“Hog Butcher for the World,
Tool Maker, Stacker of Wheat,
Player with Railroads and the Nation’s Freight Handler;
Stormy, husky, brawling,
City of the Big Shoulders:
They tell me you are wicked and I believe them, for I have seen your painted women
under the gas lamps luring the farm boys.”1
Tough and triumphant, corrupt and alluring, defiant, imperfect, brutal, and thriving—if any of these words fit the notions people have of the city of Chicago, it’s likely Carl Sandburg is the writer most responsible. Sandburg’s poem “Chicago” was first published in the March 1914 edition of Poetry, along with five of his other poems. In 1916, Sandburg released a full collection called Chicago Poems that name-drops places familiar to Chicagoans even today—such as “Halsted Street Car,” “Clark Street Bridge,” “Harrison Street Court,” and “Graceland” (after a cemetery on the city’s north side). While Sandburg’s poetry is noted for its realism, many of the poems in this collection have a romantic tone. Even the title poem, describing Chicago as “this my city…so proud to be alive and coarse and strong and cunning…a tall bold slugger set vivid against the little soft cities,” presents a view so determinedly realistic and extremely subjective it crosses over into romanticism. Sandburg actually captured the city’s reputation so well that some modern critics regard the poem as little more than a collection of clichés about Chicago, forgetting that it was in this poem where the clichés originated. Such misguided criticism only underscores how successful Sandburg was in marrying poetry with place and how one writer’s creative innovation can so deeply shape a collective imagination.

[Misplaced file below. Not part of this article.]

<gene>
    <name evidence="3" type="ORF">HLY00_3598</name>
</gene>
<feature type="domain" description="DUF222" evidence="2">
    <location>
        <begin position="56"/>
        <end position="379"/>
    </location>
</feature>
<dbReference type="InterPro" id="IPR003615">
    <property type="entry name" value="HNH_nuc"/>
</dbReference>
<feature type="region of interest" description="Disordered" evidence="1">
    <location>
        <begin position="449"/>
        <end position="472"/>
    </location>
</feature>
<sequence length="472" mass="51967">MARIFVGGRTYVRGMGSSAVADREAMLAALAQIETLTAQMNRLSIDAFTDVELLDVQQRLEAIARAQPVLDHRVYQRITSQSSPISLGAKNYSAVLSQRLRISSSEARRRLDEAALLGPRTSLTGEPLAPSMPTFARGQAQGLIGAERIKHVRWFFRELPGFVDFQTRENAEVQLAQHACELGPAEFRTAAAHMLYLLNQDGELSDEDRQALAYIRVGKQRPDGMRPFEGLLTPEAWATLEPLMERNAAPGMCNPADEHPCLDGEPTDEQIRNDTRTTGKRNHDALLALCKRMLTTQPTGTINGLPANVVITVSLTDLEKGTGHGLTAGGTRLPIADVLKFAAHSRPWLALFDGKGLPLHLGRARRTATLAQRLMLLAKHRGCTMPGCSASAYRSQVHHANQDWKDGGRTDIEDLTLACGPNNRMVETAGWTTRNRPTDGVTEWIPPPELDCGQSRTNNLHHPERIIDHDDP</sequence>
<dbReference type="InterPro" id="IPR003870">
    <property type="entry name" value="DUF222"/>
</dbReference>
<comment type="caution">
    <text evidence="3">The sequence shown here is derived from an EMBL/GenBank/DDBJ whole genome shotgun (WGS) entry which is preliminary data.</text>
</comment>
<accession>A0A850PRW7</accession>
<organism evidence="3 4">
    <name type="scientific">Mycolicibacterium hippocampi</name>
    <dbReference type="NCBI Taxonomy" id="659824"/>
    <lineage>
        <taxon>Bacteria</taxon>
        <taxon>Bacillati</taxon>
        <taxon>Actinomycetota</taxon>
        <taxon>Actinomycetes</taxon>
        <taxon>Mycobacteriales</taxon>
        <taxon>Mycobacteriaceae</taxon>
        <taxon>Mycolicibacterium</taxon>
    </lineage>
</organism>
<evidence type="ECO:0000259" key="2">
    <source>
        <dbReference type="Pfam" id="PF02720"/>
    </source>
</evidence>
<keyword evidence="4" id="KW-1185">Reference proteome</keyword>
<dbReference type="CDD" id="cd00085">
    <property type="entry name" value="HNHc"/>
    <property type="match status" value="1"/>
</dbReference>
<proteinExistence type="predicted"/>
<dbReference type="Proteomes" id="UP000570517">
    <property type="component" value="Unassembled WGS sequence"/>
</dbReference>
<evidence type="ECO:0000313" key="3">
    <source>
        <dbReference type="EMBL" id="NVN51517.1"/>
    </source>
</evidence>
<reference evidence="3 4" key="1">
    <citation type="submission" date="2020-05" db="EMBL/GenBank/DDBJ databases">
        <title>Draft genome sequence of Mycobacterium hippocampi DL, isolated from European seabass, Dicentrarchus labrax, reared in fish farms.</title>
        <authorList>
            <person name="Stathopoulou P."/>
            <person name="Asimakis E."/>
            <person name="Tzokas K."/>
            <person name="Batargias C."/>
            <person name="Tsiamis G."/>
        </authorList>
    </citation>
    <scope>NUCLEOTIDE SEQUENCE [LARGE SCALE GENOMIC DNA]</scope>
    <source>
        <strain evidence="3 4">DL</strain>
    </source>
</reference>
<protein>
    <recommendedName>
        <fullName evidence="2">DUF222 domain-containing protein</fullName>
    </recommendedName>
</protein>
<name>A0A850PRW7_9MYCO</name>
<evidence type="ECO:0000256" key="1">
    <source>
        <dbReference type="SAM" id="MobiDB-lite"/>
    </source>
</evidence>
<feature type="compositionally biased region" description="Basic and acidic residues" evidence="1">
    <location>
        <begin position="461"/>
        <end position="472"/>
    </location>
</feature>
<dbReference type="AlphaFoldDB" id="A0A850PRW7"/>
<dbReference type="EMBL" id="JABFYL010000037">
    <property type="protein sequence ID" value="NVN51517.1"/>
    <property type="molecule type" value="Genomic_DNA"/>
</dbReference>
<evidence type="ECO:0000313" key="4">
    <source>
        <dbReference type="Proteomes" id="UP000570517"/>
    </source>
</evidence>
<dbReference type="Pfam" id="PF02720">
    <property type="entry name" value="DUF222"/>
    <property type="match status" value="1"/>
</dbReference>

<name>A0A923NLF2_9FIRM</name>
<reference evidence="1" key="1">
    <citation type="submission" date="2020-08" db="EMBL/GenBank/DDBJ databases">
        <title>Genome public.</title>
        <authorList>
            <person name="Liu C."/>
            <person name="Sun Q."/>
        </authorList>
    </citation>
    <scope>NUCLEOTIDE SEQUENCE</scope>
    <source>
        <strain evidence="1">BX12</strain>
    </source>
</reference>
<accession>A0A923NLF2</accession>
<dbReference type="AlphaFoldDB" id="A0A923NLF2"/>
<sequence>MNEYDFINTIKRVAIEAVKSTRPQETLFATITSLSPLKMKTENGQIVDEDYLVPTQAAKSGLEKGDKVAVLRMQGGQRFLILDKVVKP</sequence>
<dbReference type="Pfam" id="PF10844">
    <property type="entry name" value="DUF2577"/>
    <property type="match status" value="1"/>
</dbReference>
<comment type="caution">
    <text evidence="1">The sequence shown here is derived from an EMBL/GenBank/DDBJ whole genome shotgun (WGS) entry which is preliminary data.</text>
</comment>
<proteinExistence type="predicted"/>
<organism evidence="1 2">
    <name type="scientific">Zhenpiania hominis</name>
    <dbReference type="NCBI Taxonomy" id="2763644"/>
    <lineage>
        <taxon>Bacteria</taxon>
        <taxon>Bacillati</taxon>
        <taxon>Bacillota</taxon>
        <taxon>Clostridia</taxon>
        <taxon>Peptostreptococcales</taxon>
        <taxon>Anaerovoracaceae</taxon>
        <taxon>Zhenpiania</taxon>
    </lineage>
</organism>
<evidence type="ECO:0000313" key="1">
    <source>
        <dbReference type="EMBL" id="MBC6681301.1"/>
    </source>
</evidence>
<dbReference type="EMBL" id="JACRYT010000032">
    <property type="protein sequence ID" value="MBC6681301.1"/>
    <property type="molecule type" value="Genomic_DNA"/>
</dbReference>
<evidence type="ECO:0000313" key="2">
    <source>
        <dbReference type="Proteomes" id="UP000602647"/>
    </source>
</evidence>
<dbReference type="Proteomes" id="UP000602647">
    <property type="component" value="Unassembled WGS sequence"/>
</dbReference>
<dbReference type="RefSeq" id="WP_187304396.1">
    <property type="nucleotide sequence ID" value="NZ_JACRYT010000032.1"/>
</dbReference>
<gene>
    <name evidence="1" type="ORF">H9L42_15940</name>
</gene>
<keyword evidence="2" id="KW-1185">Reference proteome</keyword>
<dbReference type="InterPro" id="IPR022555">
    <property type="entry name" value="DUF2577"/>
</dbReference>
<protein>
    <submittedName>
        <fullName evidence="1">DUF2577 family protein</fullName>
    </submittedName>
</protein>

Chicago has changed much since 1914, yet the Chicago of Carl Sandburg’s poem is still recognizable over a century later. The stockyards referenced in the poem’s opening lines are long gone, but Chicago’s agricultural commodities exchange is still the largest (and oldest) in the U.S. Chicago is also still the country’s railroad hub, and its O’Hare Airport is the world’s busiest. A place described by Sandburg as constantly “[b]uilding, breaking, rebuilding,” modern Chicago features some of the world’s tallest skyscrapers, and the city is a mecca for students of architecture. Chicago today is as troubled by high crime, corruption, police brutality, and racial segregation as it was in Sandburg’s day, yet it also claims world-class universities, museums, restaurants, music events, and theaters. “City of the Big Shoulders” is still one of its common nicknames. Long the 2nd largest city in the U.S., Chicago fell to 3rd place (after New York and L.A.) by the 1990s. Yet it still flaunts another of its nicknames, the Second City, which is also the name of a pioneering theater and school in the heart of Chicago dedicated to improv comedy—only fitting for a city that Sandburg immortalized as “Laughing!/ Laughing the stormy, husky, brawling laughter of Youth.”
1Sandburg, Carl. “Chicago.” Poetry Foundation. Poetry Foundation, n.d. Web. January 28, 2015. http://www.poetryfoundation.org/poetrymagazine/poem/2043.
Kinds of key phrases you could use for transitions incorporate:
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